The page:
My Government reinforces its previous commitment to being a jurisdiction of substance and not being a Post Office jurisdiction. In that regard, Barbados’ suite of international business legislation has undergone major overhaul and re-defining within the last two and a half years to, not only comply with the highest international taxation standards, but also to position the sector to be able to transform the country into a centre of excellence for certain niche sectors in the global financial business arena.
When my Government converged our tax rates for international and domestic companies we created a new, stable, OECD-compliant, low-tax regime for all companies. These features have attracted a number of large international companies wanting to carry out substantive activities from Barbados. Despite COVID, tax revenues from international companies remain stable. Global business is once more becoming an important and growing source of economic diversification for Barbados.
We will modify our existing Credit Funds and create an Industrial Transformation Fund (ITF). This provision is warranted to address the access to credit and finance issue that has been cited as perhaps the industrial sector’s main problem. The financial resources at present in the Enhanced Credit Guarantee Facility and other credit scheme that are on the books of the Central Bank, but which are hardly being used, should be transferred and used to capitalize an Industrial Transformation Fund to be administered by the Enterprise Growth Fund Ltd. The amount involved would total over $70 million.
In the area of manufacturing, there will be a new industrial strategy which was drafted by the late Professor Arthur and will involve, among other things, the use of our industrial estates and the repurposing of some of our old sugar factory yards and the transformation of the sector
Doing Business With Ease In Barbados
The ease of doing business plays a critical role in the economic growth of any economy. The ability of businesses to seamlessly and effortlessly navigate the processes, rules and regulations established by Government in the conducting of business has a direct impact on the ambitions and determinations of new and existing business. In creating a less bureaucratic environment, businesses can benefit by: having access to economic opportunities, lower transaction costs and are less likely to engage in bribery of public Officials.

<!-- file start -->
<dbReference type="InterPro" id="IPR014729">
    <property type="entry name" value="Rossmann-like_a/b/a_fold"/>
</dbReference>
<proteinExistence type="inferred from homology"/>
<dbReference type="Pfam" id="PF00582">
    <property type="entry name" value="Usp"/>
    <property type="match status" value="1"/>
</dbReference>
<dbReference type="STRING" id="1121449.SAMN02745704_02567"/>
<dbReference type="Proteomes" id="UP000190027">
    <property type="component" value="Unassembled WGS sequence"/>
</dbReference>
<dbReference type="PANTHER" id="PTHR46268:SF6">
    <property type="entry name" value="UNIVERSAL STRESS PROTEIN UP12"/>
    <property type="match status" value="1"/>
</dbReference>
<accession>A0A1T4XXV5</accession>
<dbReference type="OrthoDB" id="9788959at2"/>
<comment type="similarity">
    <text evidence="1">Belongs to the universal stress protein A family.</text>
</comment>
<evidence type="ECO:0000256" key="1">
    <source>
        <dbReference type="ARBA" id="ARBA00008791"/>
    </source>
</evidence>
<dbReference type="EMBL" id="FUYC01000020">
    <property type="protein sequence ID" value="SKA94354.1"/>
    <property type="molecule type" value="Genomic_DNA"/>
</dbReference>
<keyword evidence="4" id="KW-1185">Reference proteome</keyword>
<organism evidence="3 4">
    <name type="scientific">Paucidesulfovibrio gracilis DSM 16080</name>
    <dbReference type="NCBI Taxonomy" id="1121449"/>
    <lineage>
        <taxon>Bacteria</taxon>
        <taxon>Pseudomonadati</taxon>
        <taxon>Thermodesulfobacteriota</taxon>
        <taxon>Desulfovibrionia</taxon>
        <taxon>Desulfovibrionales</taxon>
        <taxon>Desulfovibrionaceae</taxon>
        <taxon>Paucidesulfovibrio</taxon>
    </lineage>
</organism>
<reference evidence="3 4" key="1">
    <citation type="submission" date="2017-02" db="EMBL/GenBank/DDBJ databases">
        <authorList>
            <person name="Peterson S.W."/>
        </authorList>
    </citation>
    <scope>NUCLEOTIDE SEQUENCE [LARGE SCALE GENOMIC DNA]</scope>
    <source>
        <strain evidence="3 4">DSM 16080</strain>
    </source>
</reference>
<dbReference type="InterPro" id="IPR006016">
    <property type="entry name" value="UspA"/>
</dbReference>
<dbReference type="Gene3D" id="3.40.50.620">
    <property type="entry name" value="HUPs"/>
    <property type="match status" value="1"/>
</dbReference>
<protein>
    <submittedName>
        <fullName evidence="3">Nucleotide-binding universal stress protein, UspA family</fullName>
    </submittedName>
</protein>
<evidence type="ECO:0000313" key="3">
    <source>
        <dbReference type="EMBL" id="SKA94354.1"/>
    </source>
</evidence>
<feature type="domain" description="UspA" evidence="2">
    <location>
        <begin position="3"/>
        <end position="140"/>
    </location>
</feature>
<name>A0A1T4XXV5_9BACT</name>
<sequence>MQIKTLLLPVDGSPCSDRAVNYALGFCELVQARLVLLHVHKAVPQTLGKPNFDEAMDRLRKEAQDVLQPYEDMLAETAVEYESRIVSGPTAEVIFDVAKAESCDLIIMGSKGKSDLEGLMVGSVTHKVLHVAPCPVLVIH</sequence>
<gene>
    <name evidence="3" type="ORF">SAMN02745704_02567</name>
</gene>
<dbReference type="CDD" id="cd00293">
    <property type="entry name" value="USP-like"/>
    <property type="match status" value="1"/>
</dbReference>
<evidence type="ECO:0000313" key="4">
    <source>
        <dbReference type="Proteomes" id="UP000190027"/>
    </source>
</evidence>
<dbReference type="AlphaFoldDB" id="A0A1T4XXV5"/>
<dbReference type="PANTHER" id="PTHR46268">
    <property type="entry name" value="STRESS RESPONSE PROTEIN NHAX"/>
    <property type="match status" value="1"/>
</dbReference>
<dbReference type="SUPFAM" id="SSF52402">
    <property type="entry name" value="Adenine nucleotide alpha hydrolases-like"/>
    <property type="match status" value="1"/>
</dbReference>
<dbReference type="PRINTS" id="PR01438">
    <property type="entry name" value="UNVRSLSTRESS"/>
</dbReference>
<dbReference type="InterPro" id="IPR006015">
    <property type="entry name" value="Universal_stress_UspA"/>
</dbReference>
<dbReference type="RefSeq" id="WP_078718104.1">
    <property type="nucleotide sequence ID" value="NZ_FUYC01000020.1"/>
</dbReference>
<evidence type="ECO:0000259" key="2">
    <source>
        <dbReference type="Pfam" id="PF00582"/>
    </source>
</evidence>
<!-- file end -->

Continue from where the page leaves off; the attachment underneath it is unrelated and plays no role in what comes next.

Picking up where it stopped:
My Government is intent on providing a business-friendly environment, which will embrace new and emerging technologies to eliminate unnecessary bottlenecks that constrain business activity, through the development of reforms to address areas of concern in the World Bank’s Doing Business Report.
- An example of some of the new initiatives will be a revision of the Liquor License Act, CAP. 182 to allow persons to process applications for liquor licenses online. It would move the process from the magistrate court to a civil jurisdiction which is the Department of Commerce and Consumer Affairs. It will reduce the time taken for people to apply and receive liquor licenses across the various liquor licenses categories. Moreover, it allows applicants to pay for licenses on an e-commerce platform.
- The work to formally activate fully the Electronic Single Window will be completed to enhance our trade competitiveness.
- Development of a national consumer policy to address consumer rights and responsibility.
In addition to the initiatives, outlined under the aforementioned the thematic areas, my government will also pursue the following:
- There will be increased monitoring and surveillance of retail shops and supermarkets to address any problem that there may be with price gouging especially at this time of the pandemic.
- My Government will establish a web-based collateral registry of movable assets created for entrepreneurs and/or small businesses that can be used as security when applying for loans from commercial banks and other lending institutions.
- We have also agreed within the last 2 weeks to establish a Financial Literacy Bureau as a training hub to assist businesses, households and schools island-wide in being financially literate, as well as to promote their general training needs.
- Establish a Junior Stock Exchange to encourage and promote investment in Barbados’ businesses, give micro and small businesses an alternative source of financing through equity financing, while expanding entrepreneurship, employment and economic development.
Building Barbados, Boosting Bajan Capacity
Real Hope In Housing Construction and Infrastructure
Housing and infrastructure will be important aspects of job creation, economic development, improvement of Barbados’ built environment and delivering to citizens who want to “own a piece of the rock.”
- The vesting of the units of the National Housing Corporation in the residents of the government housing estates to further a property owning class amongst persons who may not have substantial enough incomes to purchase property on the open markets. Those tenants who have paid deposits on those units will have them returned by the payment of Bonds to some 450 families, at a cost of $5.5 million.
- Reviewing and strengthening the NHC to ensure it is suited to delivering to a client class, the majority of whom will become owners and will have Homeowners Associations that must work alongside a repurposed and restructured NHC. For persons with lower incomes, emphasis will be placed on Rent to Own and for other categories, my Government will work with the private sector to keep the cost of housing affordable. NHC will concentrate on providing housing solutions for lower income families and will collaborate with the private sector, on housing solutions in the lower middle and middle income cohorts.